Who Pays for Free Shipping?

Rain may not stop Fed Ex, but it makes the job more unpleasant.

When something seems too good to be true, it usually is. For some reason, common sense like this seems to go out the window when it comes to the holidays. We accept ridiculously low prices and promises of “no waiting” and “free shipping” like Christmas miracles, never stopping to ask why we’re getting offers this good, and who’s paying for them.

Sometimes, the price of our shopping sprees is lack of human decency to the people who pack our presents and make sure they have overnight, speedy delivery. According to this article, in order for a huge retailer like Amazon or Walmart to come through on their shipping promises, they often outsource labor so they can treat people even worse than they treat their own employees. A company can’t provide something for free unless they make up for those lost profits someplace else. In many cases, low wages and inhuman working conditions are the price of our convenience.

And buying online isn’t just worse for workers — it creates an incredible amount of waste. Packing each person’s order separately takes more boxes and packing materials than it does to ship a bulk order to a local shop. To put it in perspective: Last year, I ordered Christmas gifts online for about 15 people from three different stores. I had more packing material left over from those three orders than I do from the past two weeks of ordering books for my shop, and those gifts go to hundreds of different people. Sure, you can erase some of this waste by reusing boxes and packing peanuts (and I hope that you do). But, while reusing is great, not creating the waste in the first place is best.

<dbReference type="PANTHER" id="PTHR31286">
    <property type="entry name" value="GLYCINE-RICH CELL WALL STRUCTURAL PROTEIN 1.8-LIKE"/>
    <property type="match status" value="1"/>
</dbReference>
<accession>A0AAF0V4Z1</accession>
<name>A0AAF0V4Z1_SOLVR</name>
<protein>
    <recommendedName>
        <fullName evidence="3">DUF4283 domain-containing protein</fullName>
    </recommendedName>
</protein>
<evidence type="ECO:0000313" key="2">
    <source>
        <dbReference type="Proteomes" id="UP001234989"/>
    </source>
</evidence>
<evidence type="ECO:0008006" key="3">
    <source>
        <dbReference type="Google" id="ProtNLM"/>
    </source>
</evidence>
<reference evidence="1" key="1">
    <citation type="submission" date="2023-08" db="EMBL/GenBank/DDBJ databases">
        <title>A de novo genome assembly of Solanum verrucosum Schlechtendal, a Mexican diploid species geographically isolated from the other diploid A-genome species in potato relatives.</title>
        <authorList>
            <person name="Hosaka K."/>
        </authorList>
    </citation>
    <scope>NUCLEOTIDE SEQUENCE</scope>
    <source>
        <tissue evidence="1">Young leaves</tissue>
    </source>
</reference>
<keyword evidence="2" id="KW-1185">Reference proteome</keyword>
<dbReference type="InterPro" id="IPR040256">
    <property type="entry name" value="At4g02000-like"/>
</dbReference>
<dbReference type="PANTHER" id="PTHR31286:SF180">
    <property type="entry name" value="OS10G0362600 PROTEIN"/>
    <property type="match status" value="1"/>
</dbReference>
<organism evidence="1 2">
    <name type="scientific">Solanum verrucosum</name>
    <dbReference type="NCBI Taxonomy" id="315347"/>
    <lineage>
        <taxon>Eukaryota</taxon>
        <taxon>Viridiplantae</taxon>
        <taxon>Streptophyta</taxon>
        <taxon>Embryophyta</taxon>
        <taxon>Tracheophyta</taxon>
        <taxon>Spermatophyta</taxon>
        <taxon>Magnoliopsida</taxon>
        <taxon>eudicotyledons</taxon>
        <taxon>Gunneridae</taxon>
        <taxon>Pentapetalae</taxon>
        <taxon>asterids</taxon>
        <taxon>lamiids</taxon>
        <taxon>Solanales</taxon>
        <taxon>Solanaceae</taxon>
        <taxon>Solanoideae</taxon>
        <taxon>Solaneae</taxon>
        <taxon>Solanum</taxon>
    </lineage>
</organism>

I’m not arguing that we should never shop online. In fact, web sales can be a great tool for local shops as well as big boxes. But try to buy from small shops that don’t outsource their shipping, so you can be relatively certain the employees aren’t being treated unfairly. And remember to skip the cyber shops when buying for Father Christmas — Mother Earth will thank you.